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Agronomy Journal Abstract - Symposium Papers

Dynamic Cropping Systems


This article in AJ

  1. Vol. 99 No. 4, p. 939-943
    Received: Apr 26, 2006

    * Corresponding author(s): Jon.Hanson@ars.usda.gov
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  1. J. D. Hanson *a,
  2. M. A. Liebiga,
  3. S. D. Merrilla,
  4. D. L. Tanakaa,
  5. J. M. Krupinskya and
  6. D. E. Stottb
  1. a USDA-ARS, Northern Great Plains Research Lab., P.O. Box 459, Mandan, ND 58554
    b USDA-ARS National Soil Erosion Research Lab., 275 S. Russell St., West Lafayette, IN 47907-2077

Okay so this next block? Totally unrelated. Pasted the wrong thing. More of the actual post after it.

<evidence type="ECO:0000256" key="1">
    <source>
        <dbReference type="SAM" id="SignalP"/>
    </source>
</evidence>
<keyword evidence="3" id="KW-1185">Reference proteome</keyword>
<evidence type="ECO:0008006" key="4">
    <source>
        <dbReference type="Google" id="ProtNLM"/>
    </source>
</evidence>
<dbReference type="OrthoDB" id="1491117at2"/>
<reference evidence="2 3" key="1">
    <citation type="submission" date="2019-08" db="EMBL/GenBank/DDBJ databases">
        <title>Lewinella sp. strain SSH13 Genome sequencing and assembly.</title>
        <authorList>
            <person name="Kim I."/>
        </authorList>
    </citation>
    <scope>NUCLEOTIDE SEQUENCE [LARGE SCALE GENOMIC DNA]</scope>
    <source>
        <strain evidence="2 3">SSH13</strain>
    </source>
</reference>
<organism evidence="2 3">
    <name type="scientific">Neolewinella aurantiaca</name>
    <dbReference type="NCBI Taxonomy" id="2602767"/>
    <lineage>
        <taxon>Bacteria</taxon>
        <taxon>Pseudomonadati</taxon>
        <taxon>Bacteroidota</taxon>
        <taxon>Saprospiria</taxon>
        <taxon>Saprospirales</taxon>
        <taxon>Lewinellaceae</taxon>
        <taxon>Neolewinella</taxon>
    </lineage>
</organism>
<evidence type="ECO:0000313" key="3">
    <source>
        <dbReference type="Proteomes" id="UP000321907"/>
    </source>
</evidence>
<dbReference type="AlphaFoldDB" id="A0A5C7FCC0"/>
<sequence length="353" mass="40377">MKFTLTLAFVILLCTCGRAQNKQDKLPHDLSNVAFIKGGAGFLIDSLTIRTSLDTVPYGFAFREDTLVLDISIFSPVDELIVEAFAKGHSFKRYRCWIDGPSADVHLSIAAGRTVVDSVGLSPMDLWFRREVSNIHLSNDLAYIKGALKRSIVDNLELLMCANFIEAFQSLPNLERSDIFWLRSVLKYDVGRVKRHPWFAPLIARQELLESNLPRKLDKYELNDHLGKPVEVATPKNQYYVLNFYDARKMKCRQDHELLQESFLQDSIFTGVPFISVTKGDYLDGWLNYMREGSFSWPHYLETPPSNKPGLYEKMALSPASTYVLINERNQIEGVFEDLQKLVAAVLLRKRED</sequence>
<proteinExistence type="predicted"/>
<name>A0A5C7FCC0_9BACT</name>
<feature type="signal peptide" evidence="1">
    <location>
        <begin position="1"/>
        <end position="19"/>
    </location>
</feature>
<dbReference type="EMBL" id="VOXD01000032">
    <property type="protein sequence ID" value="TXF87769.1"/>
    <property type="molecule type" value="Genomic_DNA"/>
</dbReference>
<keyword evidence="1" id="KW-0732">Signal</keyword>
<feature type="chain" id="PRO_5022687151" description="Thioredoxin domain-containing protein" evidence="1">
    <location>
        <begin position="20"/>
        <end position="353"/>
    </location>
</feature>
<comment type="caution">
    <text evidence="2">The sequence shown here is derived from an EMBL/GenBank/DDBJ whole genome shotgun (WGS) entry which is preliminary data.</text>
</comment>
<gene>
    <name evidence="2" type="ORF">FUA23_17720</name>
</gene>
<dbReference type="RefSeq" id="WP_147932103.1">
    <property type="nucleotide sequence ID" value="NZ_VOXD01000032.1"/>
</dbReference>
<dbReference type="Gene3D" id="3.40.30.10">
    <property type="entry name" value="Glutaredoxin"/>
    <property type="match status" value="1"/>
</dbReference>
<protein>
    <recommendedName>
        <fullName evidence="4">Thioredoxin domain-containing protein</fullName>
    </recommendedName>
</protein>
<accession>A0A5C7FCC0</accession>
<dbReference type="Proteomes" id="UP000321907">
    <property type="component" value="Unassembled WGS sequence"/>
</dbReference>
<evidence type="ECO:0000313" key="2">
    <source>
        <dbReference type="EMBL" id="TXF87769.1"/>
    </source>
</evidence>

Future trends in population growth, energy use, climate change, and globalization will challenge agriculturists to develop innovative production systems that are highly productive and environmentally sound. Furthermore, future agricultural production systems must possess an inherent capacity to adapt to change to be sustainable. Given this context, adoption of dynamic cropping systems is proposed to meet multiple agronomic and environmental objectives through the enhancement of management adaptability to externalities. Dynamic cropping systems are a form of agricultural production that relies on an annual strategy to optimize the outcome of (i) production, (ii) economic, and (iii) resource conservation goals using ecologically-based management principles. Dynamic cropping systems are inherently complex, possessing larger crop portfolios and greater crop diversity and sequencing flexibility as compared with monoculture and fixed-sequence cropping systems. Greater crop diversity and sequencing flexibility within dynamic cropping systems may result in reduced weed and disease infestations, greater nutrient- and precipitation-use efficiency, decreased requirements of exogenous inputs, and lower production risk. The multiple interactions among management components of dynamic cropping systems demand greater management intensity than monoculture and fixed-sequence cropping systems. Further development of dynamic cropping systems is important for managing crop production systems in a sustainable manner. These systems can ultimately assist land managers to develop new and improved land-use strategies to the benefit of generations to come.

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